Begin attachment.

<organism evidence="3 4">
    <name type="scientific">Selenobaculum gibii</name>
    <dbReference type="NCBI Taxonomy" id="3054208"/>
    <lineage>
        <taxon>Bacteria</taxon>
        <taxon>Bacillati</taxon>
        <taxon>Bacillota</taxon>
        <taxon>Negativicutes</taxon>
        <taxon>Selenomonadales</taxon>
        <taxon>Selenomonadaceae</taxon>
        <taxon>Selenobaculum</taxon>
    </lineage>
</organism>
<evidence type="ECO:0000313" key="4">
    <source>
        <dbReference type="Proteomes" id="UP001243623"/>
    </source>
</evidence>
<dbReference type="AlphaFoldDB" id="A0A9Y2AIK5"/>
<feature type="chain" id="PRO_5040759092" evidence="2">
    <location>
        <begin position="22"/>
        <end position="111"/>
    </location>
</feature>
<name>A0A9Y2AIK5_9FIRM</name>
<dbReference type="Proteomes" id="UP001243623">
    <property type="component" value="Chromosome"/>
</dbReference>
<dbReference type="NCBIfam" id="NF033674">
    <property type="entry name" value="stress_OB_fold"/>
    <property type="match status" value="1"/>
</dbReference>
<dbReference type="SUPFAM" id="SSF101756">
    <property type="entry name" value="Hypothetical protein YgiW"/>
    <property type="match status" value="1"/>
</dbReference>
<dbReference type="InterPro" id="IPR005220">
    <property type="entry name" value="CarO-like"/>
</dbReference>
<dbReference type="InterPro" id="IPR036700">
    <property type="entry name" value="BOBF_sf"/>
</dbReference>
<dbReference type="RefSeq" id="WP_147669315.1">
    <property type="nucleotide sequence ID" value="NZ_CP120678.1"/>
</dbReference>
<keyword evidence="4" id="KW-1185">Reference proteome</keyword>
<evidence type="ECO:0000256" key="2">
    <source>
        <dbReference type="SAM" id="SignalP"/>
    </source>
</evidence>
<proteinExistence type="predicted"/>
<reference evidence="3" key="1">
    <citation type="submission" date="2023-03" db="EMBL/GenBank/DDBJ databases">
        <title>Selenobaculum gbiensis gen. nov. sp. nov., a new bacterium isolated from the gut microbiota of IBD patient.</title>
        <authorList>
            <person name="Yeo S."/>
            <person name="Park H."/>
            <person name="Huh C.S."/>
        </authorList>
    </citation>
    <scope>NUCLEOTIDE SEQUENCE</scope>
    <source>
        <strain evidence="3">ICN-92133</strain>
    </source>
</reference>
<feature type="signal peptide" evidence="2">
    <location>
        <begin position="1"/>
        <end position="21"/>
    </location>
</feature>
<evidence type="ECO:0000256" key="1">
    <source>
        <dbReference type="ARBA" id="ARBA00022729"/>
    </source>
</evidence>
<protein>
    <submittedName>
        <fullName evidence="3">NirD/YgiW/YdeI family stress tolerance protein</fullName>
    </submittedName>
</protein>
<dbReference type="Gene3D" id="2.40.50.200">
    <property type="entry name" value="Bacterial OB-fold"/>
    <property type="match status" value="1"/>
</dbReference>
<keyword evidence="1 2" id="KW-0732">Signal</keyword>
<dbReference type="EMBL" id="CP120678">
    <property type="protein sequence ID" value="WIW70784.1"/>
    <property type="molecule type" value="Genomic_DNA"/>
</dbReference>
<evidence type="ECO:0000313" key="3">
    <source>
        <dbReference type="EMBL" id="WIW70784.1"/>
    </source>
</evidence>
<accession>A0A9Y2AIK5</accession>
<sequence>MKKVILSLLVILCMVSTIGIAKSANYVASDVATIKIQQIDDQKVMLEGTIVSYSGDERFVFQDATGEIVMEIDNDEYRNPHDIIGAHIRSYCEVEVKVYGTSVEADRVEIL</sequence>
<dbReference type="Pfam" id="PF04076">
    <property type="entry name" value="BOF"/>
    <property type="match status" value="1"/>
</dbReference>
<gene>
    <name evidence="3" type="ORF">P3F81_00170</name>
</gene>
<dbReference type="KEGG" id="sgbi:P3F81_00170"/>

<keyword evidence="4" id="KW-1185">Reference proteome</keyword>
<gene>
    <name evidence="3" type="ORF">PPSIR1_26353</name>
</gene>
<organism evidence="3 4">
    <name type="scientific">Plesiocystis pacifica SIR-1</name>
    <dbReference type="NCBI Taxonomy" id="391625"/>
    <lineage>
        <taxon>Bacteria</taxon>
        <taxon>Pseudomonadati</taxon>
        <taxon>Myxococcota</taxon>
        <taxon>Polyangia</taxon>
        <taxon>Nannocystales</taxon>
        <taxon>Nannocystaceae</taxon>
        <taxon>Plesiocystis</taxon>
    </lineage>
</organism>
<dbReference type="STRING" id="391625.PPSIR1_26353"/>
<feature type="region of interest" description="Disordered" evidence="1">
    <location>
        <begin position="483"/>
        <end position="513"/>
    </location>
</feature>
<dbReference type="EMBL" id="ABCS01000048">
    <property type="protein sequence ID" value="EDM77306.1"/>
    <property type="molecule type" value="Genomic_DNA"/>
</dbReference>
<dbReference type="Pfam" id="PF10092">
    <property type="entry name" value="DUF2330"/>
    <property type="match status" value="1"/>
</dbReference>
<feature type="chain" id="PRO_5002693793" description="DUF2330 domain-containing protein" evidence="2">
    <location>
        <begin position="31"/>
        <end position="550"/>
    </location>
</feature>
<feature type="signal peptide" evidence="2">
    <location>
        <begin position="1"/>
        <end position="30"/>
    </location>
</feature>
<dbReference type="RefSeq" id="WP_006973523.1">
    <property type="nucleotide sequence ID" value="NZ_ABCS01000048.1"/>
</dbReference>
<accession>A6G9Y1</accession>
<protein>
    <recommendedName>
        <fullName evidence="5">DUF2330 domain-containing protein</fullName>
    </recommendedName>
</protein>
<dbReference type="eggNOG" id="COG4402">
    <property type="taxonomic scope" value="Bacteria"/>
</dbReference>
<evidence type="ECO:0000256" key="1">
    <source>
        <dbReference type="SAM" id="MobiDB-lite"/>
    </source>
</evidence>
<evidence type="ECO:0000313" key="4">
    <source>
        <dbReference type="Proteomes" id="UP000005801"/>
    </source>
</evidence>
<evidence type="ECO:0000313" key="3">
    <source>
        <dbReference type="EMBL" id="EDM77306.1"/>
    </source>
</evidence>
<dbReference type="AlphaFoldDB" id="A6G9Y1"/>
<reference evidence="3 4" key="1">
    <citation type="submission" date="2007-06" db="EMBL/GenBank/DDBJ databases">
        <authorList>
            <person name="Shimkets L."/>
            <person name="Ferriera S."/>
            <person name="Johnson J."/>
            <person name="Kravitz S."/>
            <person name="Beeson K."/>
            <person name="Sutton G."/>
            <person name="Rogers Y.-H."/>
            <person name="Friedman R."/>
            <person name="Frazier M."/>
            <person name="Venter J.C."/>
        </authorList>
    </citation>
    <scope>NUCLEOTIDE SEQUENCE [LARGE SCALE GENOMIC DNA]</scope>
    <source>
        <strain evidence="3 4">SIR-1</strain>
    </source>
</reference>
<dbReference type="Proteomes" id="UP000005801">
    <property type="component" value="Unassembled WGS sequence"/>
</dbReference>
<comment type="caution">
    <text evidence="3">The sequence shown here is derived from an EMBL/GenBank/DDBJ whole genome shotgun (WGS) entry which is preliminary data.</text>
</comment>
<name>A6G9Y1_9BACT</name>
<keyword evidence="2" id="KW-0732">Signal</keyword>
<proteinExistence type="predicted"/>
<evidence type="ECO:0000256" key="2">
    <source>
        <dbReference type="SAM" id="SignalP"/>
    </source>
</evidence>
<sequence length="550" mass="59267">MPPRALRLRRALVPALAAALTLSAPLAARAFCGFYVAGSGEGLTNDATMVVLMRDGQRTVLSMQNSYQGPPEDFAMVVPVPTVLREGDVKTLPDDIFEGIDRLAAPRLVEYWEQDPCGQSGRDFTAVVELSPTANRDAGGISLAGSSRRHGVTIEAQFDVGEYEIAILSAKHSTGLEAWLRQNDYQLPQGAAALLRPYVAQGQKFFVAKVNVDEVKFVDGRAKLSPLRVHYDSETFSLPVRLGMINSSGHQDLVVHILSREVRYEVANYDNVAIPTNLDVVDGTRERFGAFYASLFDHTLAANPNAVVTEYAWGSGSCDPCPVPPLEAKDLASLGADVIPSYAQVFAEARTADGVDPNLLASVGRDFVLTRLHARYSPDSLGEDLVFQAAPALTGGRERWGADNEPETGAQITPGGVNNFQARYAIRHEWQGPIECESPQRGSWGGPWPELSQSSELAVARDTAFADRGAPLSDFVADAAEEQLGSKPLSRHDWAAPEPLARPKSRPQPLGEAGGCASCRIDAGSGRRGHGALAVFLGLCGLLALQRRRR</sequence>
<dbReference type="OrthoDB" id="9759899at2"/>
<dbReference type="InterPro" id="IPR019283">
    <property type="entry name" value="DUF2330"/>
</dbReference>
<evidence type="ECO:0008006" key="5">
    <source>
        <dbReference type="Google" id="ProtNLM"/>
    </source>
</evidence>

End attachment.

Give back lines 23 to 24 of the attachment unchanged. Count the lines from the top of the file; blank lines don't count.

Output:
        <end position="111"/>
    </location>